The judgement point is important too. When you’re using video conferencing to talk to colleagues you know really well, or to family and friends you love, you will readily overlook the negatives associated with the technical glitches. The problem comes when working with a team, you don’t know well or when someone new comes into the team. When you don’t know the people you’re talking to very well, it takes cognitive and emotional effort to fight the feeling of mild frustration when the other person interrupts you or fails to get the point you’re making.

A study published in the International Journal of Human-Computer Studies in 2014 (2) found that the listener wrongly saw delays in transmission of speech as reflecting personal failings in the person speaking, rather than being attributed to the delay.

Another study published in 2013 (3) found that when the conversational flow is disrupted by introducing a delay in auditory feedback, this leads to a reduction in the sense of what the authors call “we-ness”, in other words, solidarity or community. Taken together, these studies emphasise that people communicating remotely using glitchy technology need to put in extra effort to build and maintain positive feelings towards colleagues.

5. How to Avoid Zoom Call Exhaustion

So, what should you do to avoid the exhaustion of Zoom video conferences? Many of the answers arise straight out of the analysis. Schedule breaks. Move around more. If you can, turn off the picture of yourself. Position your screen so that the other person’s face doesn’t look so large. Don’t feel obliged to stare at the screen non-stop. Small changes like these should increase your physical comfort levels and help you feel the advantages of video conferencing while minimising the less than favourable effects.

The dissonance issues require a slightly different approach. To address this, you need to try to reduce the cognitive overload that comes from the delays in transmission or mismatch between verbal and visual. So, you might start a meeting with everyone on the video to say hello and greet each other for five minutes.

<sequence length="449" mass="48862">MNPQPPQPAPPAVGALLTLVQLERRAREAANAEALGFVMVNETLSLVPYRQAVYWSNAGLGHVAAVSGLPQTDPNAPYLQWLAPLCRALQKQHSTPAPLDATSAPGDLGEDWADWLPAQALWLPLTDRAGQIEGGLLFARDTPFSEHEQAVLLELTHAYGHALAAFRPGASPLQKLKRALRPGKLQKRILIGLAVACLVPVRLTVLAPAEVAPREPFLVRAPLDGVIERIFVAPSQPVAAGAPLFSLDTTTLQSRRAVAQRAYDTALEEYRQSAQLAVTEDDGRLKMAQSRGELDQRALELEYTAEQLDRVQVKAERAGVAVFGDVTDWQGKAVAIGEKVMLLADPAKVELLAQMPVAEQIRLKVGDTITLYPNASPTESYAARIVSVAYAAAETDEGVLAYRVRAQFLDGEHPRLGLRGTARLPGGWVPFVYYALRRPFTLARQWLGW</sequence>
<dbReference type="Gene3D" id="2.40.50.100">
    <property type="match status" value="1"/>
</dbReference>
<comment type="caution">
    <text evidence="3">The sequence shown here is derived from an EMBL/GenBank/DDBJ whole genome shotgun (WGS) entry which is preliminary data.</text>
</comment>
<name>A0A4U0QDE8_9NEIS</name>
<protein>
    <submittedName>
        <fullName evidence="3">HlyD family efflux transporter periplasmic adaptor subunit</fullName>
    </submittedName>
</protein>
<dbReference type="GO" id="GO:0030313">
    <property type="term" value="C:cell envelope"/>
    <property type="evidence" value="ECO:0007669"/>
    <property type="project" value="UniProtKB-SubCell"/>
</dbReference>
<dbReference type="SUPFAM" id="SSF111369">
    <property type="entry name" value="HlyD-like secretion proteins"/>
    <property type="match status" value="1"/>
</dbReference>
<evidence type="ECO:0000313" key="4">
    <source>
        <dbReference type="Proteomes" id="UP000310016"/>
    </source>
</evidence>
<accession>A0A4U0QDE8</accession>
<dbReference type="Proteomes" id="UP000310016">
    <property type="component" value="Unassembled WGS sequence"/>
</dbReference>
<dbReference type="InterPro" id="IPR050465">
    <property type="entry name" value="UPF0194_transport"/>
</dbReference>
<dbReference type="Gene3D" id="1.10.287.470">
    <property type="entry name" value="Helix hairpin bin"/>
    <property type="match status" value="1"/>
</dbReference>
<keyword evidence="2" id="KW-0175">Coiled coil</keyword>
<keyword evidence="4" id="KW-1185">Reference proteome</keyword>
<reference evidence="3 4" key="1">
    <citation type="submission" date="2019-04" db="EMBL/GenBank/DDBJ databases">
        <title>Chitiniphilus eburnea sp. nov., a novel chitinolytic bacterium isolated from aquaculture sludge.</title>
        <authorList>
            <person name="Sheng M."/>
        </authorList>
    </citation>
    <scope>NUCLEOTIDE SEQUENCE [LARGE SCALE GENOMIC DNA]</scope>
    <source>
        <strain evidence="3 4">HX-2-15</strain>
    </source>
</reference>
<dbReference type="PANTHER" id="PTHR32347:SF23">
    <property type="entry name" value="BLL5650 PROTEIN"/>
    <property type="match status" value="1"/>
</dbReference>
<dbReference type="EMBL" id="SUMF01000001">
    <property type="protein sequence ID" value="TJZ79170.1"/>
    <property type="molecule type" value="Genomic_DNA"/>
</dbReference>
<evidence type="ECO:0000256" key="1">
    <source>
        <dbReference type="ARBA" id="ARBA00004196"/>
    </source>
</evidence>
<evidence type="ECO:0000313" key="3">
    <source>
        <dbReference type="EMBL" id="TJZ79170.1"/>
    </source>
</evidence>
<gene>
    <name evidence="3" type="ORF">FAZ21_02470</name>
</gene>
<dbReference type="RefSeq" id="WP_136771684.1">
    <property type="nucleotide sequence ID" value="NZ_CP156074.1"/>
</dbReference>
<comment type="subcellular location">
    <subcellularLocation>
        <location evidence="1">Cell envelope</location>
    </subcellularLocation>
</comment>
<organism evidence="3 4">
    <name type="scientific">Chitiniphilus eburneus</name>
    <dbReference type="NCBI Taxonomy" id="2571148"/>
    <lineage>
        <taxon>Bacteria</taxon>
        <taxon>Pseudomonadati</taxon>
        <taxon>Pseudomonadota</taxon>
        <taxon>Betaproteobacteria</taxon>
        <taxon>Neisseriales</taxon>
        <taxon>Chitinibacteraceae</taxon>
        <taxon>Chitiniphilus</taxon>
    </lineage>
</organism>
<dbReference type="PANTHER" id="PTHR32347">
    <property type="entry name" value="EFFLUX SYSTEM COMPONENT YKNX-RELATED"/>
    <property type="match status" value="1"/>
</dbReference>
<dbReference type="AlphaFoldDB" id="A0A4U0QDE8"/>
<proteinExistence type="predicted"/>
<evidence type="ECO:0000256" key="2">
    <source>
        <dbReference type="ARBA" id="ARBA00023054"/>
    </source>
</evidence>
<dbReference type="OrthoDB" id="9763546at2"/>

Then, turn your cameras off and go to just verbal communication before moving towards screen sharing, writing notes and generally listening, analysing, synthesising and processing the information that you and your colleagues are discussing. Then, go to cameras again at the end of the meeting to say goodbye.

There are other patterns, but your aim should be to reduce the intensity and cognitive overload that you experience during your working day. Maybe run some meetings with full-on video, some with a mix and then, of course, for one-to-one meetings it’s often best to just pick up the phone.


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About the Author

Katy Lindsay is the founder and CEO of Aptimore, an online learning platform that develops management and leadership skills. She has extensive experience in assessing and developing managers and teams in organisations of all shapes and sizes, ranging from SMEs to global corporates.

What is Aptimore?

Aptimore is an online development platform that teaches people all the essentials of collaboration, management and leadership, with a strong focus on raising emotional intelligence. It’s very different from other types of online platforms: firstly because it’s personalised for each individual, taking into account their personality, preferences, aptitude and level of experience; secondly, because it combines a range of different learning techniques to create an experience that’s less like e-learning and more like being coached.


  1. The effect of video feedback delay onfrustration and emotion communication accuracy – Stacie Renfro Powers, Christian Rauh et al, published in Computers in Human Behaviour 2011.
  2. Why are you so slow? – Misattribution of transmission delay to attributes of the conversation partner at the far-end – Katrin Schoenenberg, Alexander Raake, Judith Koppe – International Journal of Human-Computer Studies 2014.
  3. Conversational Flow Promotes Solidarity – Namkje Koudenburg et al, University of Groningen, the Netherlands, 2013